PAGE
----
Foreclosure is not nearly as rampant as it was a decade ago when the housing market crashed, but it’s still a very real scenario for many homeowners across the country. No homeowner wants to be the victim of foreclosure, but it can easily happen if mortgage payments aren’t kept up with.
If you default on your mortgage, you could face foreclosure. But before you let things get ugly, there are a few measures you might be able to take if you’re proactive.
Sell Your Home
Selling your home is an option only before you’ve missed three mortgage payments and received a Notice of Default (NOD) from your lender. At this point, you might want to consider getting your home off your hands before being told that your lender may take legal action to repossess your home. If you are having a tough time making every mortgage payment and face an inevitable loss of your home, you might want to cut your losses and sell right away. At least this way you may be able to sell for as much as what you bought it for.
Rent Your Home
If you’ve been struggling to recover from the housing bubble a decade ago and still haven’t managed to get ahead as much as you’d like to, then perhaps renting all or part of your home may help you with the mortgage before you start falling behind. Again, this is a viable option only if you have not yet been served with a notice from your lender of three missed mortgage payments.
If the city you’re in commands decent rent prices, you could rent out your home and move into a more affordable one to help offset the mortgage. Or else, you may consider renting out part of your home while you’re still living there to help cover the mortgage payments. While being a landlord certain comes with some work and legal obligations, you can take advantage of some tax breaks on your rental property and deduct things such as mortgage interest, property taxes, and any repair costs.
If you’re not financially strapped to the max, then refinancing your mortgage may be an option. Refinancing simply means taking out a new home loan at a lower interest rate and using that money to pay off your existing mortgage. A refinance will require your lender to go through all the same steps as your first mortgage to verify your credit and financial background before you’re approved.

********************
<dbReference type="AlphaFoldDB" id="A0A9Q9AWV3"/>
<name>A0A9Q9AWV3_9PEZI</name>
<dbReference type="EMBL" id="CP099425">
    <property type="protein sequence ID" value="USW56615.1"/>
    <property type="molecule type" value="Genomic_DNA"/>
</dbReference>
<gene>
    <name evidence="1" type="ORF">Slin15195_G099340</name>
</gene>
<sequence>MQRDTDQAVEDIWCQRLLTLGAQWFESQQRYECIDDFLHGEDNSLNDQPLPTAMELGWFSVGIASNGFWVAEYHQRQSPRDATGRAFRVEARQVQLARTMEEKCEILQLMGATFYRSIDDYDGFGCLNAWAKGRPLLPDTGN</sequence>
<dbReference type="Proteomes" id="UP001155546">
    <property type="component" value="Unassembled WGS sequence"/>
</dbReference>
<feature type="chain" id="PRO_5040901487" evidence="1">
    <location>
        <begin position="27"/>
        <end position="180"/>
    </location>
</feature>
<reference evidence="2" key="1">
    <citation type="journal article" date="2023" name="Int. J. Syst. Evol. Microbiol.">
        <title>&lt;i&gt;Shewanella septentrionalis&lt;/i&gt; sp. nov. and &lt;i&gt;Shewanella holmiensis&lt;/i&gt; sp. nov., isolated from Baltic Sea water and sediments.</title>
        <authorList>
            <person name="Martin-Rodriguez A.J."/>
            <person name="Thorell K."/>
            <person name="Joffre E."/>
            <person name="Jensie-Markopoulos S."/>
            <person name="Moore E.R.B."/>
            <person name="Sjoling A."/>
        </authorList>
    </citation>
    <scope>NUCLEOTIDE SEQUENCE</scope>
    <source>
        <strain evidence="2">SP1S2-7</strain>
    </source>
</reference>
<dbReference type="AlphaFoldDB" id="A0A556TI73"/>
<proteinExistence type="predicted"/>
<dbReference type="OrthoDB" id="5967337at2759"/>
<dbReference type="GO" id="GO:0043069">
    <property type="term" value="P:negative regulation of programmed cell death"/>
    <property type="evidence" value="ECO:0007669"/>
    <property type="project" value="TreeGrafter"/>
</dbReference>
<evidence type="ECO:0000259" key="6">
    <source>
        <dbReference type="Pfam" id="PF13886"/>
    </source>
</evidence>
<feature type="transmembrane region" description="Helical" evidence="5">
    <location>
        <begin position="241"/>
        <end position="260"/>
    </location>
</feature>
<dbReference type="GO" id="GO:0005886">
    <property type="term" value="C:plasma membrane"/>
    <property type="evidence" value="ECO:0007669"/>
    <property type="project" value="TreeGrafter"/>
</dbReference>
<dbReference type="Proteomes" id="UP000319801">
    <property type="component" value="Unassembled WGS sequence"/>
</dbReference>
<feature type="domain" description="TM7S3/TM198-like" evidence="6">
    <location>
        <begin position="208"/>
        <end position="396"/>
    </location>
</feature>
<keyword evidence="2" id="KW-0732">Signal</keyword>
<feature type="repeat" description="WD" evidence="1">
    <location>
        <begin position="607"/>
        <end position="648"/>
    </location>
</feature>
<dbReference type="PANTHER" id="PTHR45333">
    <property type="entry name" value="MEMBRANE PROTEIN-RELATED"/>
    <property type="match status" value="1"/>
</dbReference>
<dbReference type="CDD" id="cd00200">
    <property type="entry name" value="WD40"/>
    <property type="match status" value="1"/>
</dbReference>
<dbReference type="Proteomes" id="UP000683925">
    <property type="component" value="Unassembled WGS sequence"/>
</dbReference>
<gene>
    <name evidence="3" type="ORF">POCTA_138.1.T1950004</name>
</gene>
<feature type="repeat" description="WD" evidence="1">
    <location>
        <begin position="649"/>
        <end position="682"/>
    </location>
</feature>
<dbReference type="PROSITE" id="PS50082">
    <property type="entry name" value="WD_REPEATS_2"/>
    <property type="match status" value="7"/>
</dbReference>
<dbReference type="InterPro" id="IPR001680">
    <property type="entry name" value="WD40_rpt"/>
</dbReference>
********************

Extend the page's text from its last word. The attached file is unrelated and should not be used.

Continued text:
Refinancing can offer you lower mortgage payments thanks to the lower interest rate, which can help you better keep up with your payments if your current mortgage payments are simply too much for you to comfortably handle. However, just keep in mind that there are some costs associated with refinancing, such as application fees, appraisal fees, and origination fees. in addition, it’s possible that you may be paying more in interest over the long run because you’ll be starting all over on your home loan.
Homeowners who are 62 years of age or older may qualify for a reverse mortgage, which provides them with a lump sum or monthly payments against the equity in their homes. The biggest advantage of a reverse mortgage is that it doesn’t have to be paid back while you live there. Not only that, but the money received is usually tax-free. If you’re 62 or older, a reverse mortgage may help provide you with the funds needed to keep up with your mortgage payments before things go awry.
It should be noted that reverse mortgages come with some snags. For starters, you will still have to pay the property taxes and homeowner’s insurance on your home. And once the reverse loan reaches settlement, you will have to pay closing costs too.
Contact Your Lender